Delhi Declaration on Agrobiodiversity Management

  • First International Agrobiodiversity Congress held in Delhi
  • Declaration urged to strengthen and promote complementary conservation strategies to conserve and use agrobiodiversity.
Key Features of Declaration (Just for info. Not important)
  • Agrobiodiversity Conservation: Nations must accord top priority to the agrobiodiversity conservation and their sustainable use towards achieving targets of Sustainable Development Goals (SDGs) relating to poverty alleviation, food and nutritional security, good health, gender equity and partnership.
  • Traditional knowledge: Recognises importance of traditional knowledge on agrobiodiversity of farm women and men, pastoralists and other tribal and rural communities and also their role in its conservation and use for a food and climate resilient world. It calls upon nations to develop the necessary funding, legal and institutional mechanism to ensure and facilitate their continued active participation.
  • Conservation strategies: Urge policy-makers and researchers to initiate, strengthen, and promote complementary conservation strategies to conserve and use agrobiodiversity. It must include wild relatives of crop to ensure a continuum between in situ, ex situ and on farm conservation strategies to combat food and nutrition insecurity as well as adverse effects of land degradation, climate change and biodiversity loss.
  • Modern technologies: Researchers must employ modern technologies including, but not limited to, space, genomic, computational and nano-technologies for characterization, evaluation and trait discovery using genetic resources. Their aim should be to achieve equality, efficiency, economy and environmental security in agricultural production systems and landscapes.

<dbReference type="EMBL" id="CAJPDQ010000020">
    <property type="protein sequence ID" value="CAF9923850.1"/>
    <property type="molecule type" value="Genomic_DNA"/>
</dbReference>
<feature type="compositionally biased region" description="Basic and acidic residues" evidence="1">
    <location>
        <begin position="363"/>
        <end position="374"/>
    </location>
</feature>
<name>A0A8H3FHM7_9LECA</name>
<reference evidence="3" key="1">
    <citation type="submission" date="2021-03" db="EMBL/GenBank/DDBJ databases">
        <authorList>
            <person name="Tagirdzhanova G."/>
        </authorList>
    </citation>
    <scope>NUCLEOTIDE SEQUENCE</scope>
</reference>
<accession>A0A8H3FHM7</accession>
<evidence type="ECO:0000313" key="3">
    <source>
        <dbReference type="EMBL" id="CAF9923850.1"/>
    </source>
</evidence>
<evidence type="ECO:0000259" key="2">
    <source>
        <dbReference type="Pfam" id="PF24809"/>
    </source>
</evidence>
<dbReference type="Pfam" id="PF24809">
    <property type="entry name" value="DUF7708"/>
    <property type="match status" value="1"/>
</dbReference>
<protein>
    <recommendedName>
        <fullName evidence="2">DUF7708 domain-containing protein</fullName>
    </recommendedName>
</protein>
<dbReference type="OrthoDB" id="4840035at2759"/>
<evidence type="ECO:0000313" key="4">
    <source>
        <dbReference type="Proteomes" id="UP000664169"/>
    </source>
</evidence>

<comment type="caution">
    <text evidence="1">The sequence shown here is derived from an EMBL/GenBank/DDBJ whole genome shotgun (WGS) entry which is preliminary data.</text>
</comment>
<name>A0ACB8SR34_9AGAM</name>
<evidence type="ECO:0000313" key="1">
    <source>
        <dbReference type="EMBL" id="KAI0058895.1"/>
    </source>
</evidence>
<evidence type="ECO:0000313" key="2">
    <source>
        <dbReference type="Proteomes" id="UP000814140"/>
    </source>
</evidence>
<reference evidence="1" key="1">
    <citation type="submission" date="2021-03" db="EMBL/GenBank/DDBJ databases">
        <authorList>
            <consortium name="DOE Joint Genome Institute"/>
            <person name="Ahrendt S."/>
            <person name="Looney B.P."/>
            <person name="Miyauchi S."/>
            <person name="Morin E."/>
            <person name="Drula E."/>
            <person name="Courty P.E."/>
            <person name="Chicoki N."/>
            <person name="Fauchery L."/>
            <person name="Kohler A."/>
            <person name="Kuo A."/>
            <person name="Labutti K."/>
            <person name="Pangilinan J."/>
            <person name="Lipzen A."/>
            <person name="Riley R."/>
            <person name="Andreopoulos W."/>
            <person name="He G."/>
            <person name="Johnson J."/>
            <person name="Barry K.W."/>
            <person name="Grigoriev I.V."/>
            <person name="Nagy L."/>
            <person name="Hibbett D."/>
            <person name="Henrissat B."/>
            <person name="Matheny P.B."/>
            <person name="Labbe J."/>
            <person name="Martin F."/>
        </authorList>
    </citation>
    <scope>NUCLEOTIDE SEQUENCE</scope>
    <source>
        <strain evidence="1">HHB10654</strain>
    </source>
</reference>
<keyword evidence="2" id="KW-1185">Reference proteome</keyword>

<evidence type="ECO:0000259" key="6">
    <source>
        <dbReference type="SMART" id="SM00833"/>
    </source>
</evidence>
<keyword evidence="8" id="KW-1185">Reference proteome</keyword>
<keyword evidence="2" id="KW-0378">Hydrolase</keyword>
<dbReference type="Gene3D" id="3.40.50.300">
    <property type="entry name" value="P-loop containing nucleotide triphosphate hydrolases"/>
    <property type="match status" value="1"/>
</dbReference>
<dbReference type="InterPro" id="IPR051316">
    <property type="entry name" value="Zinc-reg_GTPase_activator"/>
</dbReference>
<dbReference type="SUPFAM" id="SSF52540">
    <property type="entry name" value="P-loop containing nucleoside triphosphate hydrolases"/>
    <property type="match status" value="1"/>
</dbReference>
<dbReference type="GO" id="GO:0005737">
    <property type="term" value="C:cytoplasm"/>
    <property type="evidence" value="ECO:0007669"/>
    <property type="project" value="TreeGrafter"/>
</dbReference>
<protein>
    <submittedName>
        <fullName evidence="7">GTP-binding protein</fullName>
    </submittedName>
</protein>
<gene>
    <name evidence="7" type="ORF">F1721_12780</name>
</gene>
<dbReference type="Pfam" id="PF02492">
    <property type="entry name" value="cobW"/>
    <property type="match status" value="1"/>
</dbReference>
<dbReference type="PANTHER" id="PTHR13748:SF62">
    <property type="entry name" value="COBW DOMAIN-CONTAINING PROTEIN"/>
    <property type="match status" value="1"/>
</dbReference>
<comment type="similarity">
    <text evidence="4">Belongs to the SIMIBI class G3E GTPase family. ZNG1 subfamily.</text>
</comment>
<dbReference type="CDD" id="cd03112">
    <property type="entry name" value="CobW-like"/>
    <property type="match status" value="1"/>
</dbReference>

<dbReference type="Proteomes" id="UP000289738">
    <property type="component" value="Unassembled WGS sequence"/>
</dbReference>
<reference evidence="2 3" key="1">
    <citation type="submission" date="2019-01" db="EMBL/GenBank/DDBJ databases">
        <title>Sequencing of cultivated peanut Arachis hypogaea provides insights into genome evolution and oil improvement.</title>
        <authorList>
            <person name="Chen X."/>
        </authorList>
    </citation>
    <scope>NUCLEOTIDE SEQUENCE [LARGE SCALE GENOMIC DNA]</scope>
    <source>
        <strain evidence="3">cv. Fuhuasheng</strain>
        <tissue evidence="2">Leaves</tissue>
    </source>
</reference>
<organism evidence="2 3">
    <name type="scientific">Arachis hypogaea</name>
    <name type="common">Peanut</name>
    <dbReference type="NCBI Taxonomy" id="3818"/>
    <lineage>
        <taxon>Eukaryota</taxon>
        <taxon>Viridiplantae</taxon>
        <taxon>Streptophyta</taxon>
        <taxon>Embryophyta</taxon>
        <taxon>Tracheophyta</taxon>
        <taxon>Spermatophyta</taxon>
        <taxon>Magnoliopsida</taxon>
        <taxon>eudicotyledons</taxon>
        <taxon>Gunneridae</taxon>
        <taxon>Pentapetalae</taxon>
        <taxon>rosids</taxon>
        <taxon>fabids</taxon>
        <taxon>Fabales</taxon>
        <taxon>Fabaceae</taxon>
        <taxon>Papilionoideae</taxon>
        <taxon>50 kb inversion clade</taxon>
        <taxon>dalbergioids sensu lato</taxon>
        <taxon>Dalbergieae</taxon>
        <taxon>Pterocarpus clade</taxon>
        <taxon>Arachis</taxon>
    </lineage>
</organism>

• Global exchange: It reemphasizes the necessity of global exchange of plant, animal, aquatic microbial and insect genetic resources for food and agriculture to meet the ever-growing food and nutritional needs of each country. Countries need to harmonise their multiple legal systems and prioritize the improvement of their phytosanitary capacities to facilitate safe transfer of genetic resources using latest technologies and trans-boundary partnerships.
  • Agrobiodiversity index: It suggests developing and implementing an agrobiodiversity index to help monitor conservation and use of agrobiodiversity
What is Agrobiodiversity?
  • Agrobiodiversity is defined as the variety and variability of plant, animals and micro-organism that are used directly or indirectly for food and agriculture.
  • It includes all species that are closely inter-woven in an agricultural ecosystem.
  • India is one of the most diverse countries in the world possessing unique crop and animal diversity.
  • It covers only 2.4% of the world’s land area and yet it harbours 7-8% of all recorded species, including over 45,000 species of plants and 91,000 species of animals.



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